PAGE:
In the peace of this Holy Saturday morning I have been thinking back over the past six weeks through the Lenten pilgrimage to Palm Sunday and the Holy Week liturgies. Six weeks ago I wrote about Lent as a springtime, a new beginning, a time of penance. I began with good intentions, and overall (when measured by my efforts) my Lent has been a failure.
I suppose you want the gory details…
In the days before Ash Wednesday I decided to give up alcohol for Lent. I enjoy a beer at the end of the day, maybe a glass of wine. I wasn’t trying to be over-zealous or ambitious in my penance. Instead I thought that the times when I might usually pour a beer would be a good time to be reminded of the graces of the day with a concern and a prayer for those who are struggling. My intention was to give the money I saved to the Caritas Lenten appeal.
Day one was fine. Perhaps it helped that in the late afternoon and early evening of Ash Wednesday I was driving around the Hurunui celebrating Ash Wednesday Masses. Twenty-four hours later it was a different story when I opened the fridge to get a lettuce, saw a lonely bottle of cold beer, and thought it would be a sin to waste the beer which surely would lose it’s taste before Easter.
At that point it was all over. After Saturday evening Mass a couple of days later I finished the evening Masses, felt like a beer, and (again irrationally) thought that because I had already slipped up and failed in my Lenten fast, there was no harm in a second beer…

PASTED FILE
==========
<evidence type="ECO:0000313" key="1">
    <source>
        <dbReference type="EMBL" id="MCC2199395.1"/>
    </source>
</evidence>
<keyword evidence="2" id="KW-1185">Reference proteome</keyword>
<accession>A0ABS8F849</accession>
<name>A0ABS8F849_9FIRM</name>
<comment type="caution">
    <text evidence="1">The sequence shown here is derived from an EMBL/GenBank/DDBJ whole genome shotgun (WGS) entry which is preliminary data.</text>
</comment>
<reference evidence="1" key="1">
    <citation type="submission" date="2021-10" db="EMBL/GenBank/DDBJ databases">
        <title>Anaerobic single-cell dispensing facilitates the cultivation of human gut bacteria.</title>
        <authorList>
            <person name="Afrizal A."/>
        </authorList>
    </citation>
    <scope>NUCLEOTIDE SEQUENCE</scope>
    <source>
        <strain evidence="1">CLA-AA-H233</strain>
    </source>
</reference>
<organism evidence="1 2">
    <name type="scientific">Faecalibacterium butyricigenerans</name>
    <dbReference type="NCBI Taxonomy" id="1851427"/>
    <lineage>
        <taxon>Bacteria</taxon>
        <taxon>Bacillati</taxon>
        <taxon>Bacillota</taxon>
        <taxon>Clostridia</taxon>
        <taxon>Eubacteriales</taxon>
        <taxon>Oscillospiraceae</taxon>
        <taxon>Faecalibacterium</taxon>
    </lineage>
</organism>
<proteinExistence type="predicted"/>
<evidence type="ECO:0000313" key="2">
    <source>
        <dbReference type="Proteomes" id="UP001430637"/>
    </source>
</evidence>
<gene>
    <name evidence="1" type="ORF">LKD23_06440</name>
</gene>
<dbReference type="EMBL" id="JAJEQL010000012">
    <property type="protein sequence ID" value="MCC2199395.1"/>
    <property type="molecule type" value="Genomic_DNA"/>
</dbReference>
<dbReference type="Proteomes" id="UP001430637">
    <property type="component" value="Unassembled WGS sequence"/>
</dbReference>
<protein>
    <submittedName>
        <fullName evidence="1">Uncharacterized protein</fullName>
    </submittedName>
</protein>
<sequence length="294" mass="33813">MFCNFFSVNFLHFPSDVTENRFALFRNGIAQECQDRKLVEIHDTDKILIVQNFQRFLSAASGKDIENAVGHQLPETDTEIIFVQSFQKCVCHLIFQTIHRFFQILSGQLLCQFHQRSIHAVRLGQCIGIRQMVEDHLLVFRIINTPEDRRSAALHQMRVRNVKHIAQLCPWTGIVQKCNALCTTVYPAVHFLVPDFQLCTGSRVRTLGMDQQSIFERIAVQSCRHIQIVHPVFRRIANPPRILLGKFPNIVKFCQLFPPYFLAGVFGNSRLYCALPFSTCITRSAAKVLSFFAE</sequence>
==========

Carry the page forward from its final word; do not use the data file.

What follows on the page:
A couple of times since I have made different penitential commitments, but in every case they have resulted in failure.
Now it is Holy Saturday. The crowds came yesterday, Good Friday, to remember the Lord’s passion and death. Now, a day later, it is a bit like the exhausted feeling that threatens to overwhelm after the funeral of the close family member or friend. In the stillness, after a night’s sleep, and with the burial of the one we love in the past, the positive eulogy memories move aside and I feel the regret at my failure to love.
Then in today’s Office of Readings I read from an ancient Holy Saturday homily:
“Something strange is happening – there is a great silence on earth today, a great silence and stillness. The whole earth keeps silence because the King is asleep. The earth trembled and is still because God has fallen asleep in the flesh and he has raised up all who have slept ever since the world began”.
And again I realise again that all I have to offer to God is my failure. Even my successes are most often failures since they are usually contaminated with toxic pride. Perhaps I have slept through much of Lent…but he has raised up all who have slept since the world began.
Thanks be to God.
There is great comfort in the old saying that God walks behind us, picking up those things that we try to discard. What we reject is God’s treasure. It has taken me a long time to understand that God is not interested in my success, my attempts to be “good.” All I can offer is my failure, my emptiness. This is where I know amazing grace.